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Police clear out border blockade as Ottawa seeks deal with convoy to start rolling


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Protesters decrying COVID-19 restrictions and the federal government itself were moved from the mouth of a crucial trade route with the United States on Sunday, while confusion reigned over whether a group stationed in Ottawa would reduce their footprint in the capital’s core.

Officers in Windsor, Ont., arrested some two dozen protesters and moved others from the busy Ambassador Bridge spanning the Detroit River, towing five vehicles on Sunday at the site where protesters brought traffic to a halt for nearly a week and barring others from arriving on scene.

Windsor Police Chief Pamela Mizuno said officers are working to reopen roadways, but did not provide a timeline as to when that would occur. The reopening would allow the resumption of hundreds of millions of dollars in daily cross-border trade between Canada and the United States.

But despite the show of force as a line of officers marched on demonstrators who had clogged traffic on the key trade corridor, protesters opposed to COVID-19 restrictions and the government of Prime Minister Justin Trudeau continued to wave Canadian flags and holler the word “freedom,” with one shouting into a megaphone, “This is a peaceful protest.”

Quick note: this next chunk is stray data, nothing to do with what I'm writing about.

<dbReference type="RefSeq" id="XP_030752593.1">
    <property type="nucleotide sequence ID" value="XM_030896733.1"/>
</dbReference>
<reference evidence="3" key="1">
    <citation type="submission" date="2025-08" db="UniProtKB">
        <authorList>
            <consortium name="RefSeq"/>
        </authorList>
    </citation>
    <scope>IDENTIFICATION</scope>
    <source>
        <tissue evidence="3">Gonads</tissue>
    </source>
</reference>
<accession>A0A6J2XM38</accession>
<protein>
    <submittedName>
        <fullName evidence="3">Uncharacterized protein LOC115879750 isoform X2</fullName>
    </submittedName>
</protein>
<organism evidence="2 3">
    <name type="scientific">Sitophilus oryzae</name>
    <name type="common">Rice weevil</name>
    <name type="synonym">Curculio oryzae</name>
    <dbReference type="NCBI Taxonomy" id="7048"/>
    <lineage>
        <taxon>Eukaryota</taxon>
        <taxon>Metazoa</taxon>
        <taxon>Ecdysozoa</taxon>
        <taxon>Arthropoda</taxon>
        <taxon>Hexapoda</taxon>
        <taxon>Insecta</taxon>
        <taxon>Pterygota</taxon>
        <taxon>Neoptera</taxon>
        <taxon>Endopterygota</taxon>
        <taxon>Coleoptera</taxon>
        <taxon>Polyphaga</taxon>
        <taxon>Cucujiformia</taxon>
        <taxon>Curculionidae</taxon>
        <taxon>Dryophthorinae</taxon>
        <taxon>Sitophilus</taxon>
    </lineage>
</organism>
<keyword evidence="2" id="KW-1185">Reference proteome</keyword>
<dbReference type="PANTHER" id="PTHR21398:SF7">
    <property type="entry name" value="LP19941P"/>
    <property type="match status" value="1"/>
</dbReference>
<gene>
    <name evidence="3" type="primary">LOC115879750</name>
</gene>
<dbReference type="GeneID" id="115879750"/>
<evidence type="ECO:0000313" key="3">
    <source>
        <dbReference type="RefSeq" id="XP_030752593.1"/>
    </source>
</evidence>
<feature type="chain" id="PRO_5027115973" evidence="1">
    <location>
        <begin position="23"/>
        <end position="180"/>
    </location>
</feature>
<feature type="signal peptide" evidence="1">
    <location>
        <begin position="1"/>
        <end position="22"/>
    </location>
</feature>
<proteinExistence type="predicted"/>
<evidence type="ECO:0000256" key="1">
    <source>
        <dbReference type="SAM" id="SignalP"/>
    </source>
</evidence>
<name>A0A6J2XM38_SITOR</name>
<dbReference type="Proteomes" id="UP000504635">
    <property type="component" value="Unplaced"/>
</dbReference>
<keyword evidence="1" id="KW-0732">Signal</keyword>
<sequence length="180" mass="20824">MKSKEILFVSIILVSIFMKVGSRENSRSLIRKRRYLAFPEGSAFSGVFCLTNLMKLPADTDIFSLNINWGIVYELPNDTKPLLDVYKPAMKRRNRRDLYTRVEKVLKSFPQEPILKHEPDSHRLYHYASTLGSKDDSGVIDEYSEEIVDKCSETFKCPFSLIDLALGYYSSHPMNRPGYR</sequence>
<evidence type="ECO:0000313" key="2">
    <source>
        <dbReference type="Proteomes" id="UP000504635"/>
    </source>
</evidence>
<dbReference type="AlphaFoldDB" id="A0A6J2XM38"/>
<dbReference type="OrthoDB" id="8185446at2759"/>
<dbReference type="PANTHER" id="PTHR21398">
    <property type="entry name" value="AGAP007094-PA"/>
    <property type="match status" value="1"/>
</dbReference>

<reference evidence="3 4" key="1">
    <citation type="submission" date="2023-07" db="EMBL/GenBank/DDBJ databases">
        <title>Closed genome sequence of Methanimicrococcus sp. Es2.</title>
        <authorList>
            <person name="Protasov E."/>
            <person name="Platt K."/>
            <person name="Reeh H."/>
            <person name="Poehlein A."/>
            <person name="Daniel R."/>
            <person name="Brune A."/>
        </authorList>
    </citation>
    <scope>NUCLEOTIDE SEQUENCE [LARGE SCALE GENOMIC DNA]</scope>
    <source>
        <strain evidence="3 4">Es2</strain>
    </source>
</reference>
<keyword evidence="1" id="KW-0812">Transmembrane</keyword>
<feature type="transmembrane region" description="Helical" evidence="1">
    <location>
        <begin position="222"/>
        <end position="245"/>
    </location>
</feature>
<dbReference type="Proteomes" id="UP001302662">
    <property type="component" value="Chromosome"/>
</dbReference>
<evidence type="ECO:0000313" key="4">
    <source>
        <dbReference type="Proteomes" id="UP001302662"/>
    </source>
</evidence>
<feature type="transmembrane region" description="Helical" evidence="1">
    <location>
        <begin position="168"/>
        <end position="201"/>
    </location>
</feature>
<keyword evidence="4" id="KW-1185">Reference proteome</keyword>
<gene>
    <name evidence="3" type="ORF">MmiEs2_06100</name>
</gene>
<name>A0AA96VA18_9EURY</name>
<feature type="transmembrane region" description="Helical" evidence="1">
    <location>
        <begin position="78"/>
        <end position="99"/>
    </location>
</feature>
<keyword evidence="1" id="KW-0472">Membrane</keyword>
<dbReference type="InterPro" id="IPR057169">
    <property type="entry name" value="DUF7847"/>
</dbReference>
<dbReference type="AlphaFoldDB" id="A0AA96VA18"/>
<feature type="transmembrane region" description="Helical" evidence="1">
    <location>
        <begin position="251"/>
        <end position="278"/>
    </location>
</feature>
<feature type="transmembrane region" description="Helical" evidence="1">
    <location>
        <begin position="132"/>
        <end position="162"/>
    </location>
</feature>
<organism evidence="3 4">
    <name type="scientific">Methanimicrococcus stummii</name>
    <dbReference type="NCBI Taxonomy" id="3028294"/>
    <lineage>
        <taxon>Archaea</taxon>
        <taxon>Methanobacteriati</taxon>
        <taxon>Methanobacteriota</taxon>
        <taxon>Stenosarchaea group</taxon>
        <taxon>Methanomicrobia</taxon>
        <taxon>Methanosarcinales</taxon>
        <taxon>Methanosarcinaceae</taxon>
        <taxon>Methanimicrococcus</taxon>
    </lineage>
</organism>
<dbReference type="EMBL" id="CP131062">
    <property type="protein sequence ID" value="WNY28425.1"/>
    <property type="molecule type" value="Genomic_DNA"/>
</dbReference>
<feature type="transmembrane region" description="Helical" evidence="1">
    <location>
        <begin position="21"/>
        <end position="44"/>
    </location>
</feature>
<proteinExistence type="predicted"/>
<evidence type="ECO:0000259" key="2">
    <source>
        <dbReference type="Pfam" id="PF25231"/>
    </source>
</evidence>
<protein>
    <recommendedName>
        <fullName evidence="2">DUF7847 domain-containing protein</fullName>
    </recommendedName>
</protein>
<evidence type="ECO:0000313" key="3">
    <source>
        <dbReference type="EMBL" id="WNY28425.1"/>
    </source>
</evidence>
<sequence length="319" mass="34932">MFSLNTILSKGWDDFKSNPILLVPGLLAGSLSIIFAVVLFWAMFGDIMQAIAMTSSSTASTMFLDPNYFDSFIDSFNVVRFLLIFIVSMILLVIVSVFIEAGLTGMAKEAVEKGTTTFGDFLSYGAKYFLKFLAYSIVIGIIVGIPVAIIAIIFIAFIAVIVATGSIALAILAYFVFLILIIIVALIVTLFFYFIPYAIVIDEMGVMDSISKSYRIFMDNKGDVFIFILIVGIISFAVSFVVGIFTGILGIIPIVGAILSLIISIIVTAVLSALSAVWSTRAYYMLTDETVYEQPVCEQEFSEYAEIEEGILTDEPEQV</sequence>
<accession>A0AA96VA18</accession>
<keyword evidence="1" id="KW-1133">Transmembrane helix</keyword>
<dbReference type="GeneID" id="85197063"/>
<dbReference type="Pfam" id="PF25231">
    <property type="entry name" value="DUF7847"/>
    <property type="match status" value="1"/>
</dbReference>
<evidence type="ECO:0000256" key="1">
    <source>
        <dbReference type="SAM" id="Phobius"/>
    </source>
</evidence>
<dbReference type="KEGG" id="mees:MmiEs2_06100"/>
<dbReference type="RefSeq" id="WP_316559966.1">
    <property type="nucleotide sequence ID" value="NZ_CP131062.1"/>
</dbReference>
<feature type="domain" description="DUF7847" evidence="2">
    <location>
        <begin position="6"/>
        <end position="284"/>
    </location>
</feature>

Wearing a Canadian flag around her shoulders, Windsor resident Karen Parrinello said she’s been coming out to demonstrate since Thursday evening and plans to be there for the long haul.

“As long as it takes, I’ll keep coming back. I can’t stay here all day, but I’ll come back here a couple hours a time every day until it’s better, until all the mandates are gone and we have our freedoms back,” she said.

Police in Windsor had negotiated with protesters over the weekend to get them to leave, warning of arrests if they kept bridge traffic at a standstill.

Police said between 25 and 30 people were arrested, many of whom are now facing mischief charges. Mizuno said roughly a dozen vehicles were also seized or towed over the weekend.